About the Irfán Colloquium session #1 (English)
Newcastle-Upon-Tyne, EnglandDecember 3–5, 1993.
The first conference of the Haj Mehdi Arjmand Fellowship on studies related to holy scripture, held December 3-5, 1993 in Newcastle-upon-Tyne, U.K., was a great success. On Friday evening Mr. Stephen Lambden offered some opening thoughts about Haj Mehdi Arjmand, for whom the conference was named. A Persian of Jewish background, Haj Mehdi Arjmand became a Baha'i about 1878. For two years starting in 1896 he debated an American Protestant missionary about biblical prophecy and subsequently wrote down his arguments in a book he titled Gulshan-i-Haqayiq (The Rose-garden of Truths). Steve also discussed the career of Thomas Kelly Cheyne, one of the pioneers of modern biblical scholarship at Oxford University, who became a Baha'i in his old age as a result of `Abdu'l-Baha's visit to Oxford in 1912.
Saturday morning began with a presentation by Dr. Seena Fazel titled "Understanding Exclusivist Texts." Dr. Fazel noted the problems that exclusivism produces and outlined various approaches that scholars have taken to overcome the exclusivistic meanings of biblical texts. He was followed Saturday afternoon by Dr. Robert H. Stockman, who spoke on "Modern Biblical Interpretation and the Baha'i Faith." The presentation focused on some of the conclusions of modern biblical scholarship—for example, that only a small percentage of the words attributed to Jesus in the gospels were actually said by Him—and noted considerable support in the Baha'i writings for such an approach to study of the Bible. Later that afternoon Dr. Todd Lawson spoke about the Bab's Tafsir Suratu'l-Asr, an early commentary on a chapter of the Qur'an, and about the various phases in the Bab's writing. He also offered some illuminating comparisons between the Bab's use of Islamic ideas and terms and Baha'u'llah's.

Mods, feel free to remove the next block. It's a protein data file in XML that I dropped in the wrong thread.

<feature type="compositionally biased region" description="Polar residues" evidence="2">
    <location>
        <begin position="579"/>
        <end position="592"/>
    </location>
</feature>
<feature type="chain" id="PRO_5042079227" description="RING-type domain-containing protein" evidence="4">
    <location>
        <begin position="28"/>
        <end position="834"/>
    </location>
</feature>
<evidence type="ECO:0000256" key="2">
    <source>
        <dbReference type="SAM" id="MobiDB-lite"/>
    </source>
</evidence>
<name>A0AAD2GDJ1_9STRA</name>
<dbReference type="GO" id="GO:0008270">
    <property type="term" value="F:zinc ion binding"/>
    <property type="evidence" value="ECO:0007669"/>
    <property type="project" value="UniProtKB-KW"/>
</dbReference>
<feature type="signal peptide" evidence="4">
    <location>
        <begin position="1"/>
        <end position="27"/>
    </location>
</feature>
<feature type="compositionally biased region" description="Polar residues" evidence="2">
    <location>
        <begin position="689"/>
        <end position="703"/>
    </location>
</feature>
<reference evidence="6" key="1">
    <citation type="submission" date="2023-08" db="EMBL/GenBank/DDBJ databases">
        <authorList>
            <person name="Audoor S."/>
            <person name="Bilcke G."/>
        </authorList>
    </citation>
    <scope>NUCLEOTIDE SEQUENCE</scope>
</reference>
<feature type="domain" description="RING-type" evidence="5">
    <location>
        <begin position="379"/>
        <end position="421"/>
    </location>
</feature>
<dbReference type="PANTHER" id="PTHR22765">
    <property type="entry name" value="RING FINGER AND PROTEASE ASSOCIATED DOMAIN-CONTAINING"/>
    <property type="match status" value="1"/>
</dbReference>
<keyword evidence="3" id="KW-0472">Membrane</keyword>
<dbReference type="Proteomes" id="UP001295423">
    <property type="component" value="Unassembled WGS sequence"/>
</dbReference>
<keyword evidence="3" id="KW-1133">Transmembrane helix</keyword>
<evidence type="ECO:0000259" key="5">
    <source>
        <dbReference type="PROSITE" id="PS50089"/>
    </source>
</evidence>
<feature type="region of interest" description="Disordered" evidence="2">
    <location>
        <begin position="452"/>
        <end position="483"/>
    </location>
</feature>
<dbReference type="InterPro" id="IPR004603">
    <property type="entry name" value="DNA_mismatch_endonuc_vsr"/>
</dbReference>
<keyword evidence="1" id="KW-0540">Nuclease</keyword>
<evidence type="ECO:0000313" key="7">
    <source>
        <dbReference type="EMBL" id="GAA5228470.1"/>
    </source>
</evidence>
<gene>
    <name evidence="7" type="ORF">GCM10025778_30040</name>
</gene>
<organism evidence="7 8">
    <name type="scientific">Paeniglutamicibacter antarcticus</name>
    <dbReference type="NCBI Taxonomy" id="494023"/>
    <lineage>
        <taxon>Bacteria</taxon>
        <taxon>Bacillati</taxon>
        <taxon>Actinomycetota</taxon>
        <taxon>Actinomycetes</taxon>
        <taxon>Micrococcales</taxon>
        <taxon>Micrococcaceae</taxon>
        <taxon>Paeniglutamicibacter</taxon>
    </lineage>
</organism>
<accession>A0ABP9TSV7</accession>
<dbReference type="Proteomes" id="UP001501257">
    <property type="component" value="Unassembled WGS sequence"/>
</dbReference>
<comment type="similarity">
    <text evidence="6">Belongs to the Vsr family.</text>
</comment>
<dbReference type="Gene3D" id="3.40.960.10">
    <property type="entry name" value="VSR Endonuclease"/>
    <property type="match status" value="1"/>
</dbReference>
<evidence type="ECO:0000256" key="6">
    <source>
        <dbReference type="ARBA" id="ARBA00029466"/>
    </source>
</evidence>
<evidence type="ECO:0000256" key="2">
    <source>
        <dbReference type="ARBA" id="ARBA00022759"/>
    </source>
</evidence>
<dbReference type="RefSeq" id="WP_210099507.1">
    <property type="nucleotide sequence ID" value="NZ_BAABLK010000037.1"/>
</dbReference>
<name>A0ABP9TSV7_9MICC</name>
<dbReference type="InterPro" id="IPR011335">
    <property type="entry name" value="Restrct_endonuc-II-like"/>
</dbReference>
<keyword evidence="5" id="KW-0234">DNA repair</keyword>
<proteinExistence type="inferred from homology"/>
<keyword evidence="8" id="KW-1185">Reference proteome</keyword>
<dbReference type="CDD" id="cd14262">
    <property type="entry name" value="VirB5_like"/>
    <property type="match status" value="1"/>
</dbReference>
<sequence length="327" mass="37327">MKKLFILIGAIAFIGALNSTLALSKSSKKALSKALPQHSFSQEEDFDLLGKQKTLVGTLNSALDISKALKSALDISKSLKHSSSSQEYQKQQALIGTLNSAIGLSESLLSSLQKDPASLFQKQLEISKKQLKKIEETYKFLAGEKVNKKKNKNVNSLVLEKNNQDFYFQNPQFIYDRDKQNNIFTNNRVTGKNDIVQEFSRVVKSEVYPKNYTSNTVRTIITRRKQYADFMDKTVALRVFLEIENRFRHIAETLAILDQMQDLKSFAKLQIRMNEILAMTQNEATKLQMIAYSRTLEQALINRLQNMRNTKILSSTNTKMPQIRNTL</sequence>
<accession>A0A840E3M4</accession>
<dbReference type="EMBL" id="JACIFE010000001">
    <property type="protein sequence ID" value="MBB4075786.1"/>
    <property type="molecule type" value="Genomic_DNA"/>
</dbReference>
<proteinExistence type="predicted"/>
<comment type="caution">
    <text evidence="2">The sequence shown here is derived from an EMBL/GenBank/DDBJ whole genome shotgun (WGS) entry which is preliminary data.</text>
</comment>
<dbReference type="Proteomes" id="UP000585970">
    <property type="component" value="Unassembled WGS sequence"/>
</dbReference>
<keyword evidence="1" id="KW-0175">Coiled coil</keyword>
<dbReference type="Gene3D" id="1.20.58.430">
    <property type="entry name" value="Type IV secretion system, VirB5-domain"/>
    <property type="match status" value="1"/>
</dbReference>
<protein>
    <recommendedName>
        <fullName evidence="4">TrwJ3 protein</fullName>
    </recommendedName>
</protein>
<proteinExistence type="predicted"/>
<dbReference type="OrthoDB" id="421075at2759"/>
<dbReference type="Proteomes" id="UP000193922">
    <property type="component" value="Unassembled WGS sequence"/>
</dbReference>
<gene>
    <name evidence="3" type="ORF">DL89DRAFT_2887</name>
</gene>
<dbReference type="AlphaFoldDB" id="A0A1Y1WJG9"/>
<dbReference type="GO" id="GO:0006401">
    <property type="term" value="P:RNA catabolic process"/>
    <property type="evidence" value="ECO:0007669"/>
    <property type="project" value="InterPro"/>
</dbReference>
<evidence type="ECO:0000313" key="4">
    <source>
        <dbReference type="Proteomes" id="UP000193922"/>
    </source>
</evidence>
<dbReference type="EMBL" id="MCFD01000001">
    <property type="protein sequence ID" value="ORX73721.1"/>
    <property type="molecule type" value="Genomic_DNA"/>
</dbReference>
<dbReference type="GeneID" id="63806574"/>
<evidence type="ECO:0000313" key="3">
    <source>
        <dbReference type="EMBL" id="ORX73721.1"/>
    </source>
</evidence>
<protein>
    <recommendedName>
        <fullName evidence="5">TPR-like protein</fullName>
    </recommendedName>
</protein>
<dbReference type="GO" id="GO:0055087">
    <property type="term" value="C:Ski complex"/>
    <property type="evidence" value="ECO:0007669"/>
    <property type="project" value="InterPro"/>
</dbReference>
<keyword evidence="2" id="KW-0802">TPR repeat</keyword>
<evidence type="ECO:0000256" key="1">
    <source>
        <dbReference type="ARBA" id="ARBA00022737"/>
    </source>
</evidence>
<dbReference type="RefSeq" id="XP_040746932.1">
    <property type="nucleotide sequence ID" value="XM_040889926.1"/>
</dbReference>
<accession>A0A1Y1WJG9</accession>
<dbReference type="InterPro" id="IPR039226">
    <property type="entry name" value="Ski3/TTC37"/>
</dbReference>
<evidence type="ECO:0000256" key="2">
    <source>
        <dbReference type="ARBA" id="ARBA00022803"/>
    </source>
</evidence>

Sunday morning Mr. Stephen Lambden presented a study titled "Prophecy in the Johannine Farewell Discourse: Paraclete, Ahmad, Comforter (mu'azzi)." He noted that Muslims traditionally argue that the Greek term parakletos (paraclete, "comforter") in John's gospel should be read as pariklutos, "illustrious," which could be translated into Arabic as "Ahmad," a variant on the name "Muhammad." Baha'u'llah agreed that Jesus called Muhammad the "illustrious," but stated that the reference was not preserved in the New Testament. Rather, Baha'u'llah interprets the paraclete passage in the Gospel of John to refer to Himself.
Sunday afternoon Dr. Khazeh Fananapazir discussed the term "Day of God" as it appears in the Old and New Testaments, the Qur'an, the sayings of the imams, and in the Babi and Baha'i scriptures. He was followed by Dr. Kamran Ikbal, whose talk "The Pattern and Symbolism of Revelation from Zarathustra to Baha'u'llah" traced several terms and ideas, notably the idea of a heavenly maiden, through three thousand years of religious history.
In addition to the talks, the conference scheduled time for several discussions of biblical and quranic exegesis (interpretation) from a Baha'i perspective. Though the conference was relatively small—30 attendees, which was the capacity of the Newcastle Baha'i Center—the talks were of considerable quality and the discussions very stimulating.
The Haj Mehdi Arjmand Fellowship will hold a conference on scripture every year in either Europe or North America. The 1994 conference, which is open to the Baha'i public, will be in Wilmette, Illinois, March 25-27. While the list of speakers has not been finalized, already papers have been proposed by Dr. John Hatcher, Dr. Ross Woodman, Dr. Susan Brill, and Mr. Frank Lewis. The Wilmette conference will probably be larger because of the larger scholarly resources of the North American Baha'i community. The purpose of the conference is to encourage research on the Bible, Qur'an, Baha'i scriptures, and other scriptures from a Baha'i perspective that is of academic quality. It is hoped that a volume of papers can be published from the proceedings of the 1993 and 1994 conferences, so that the results will be made available widely.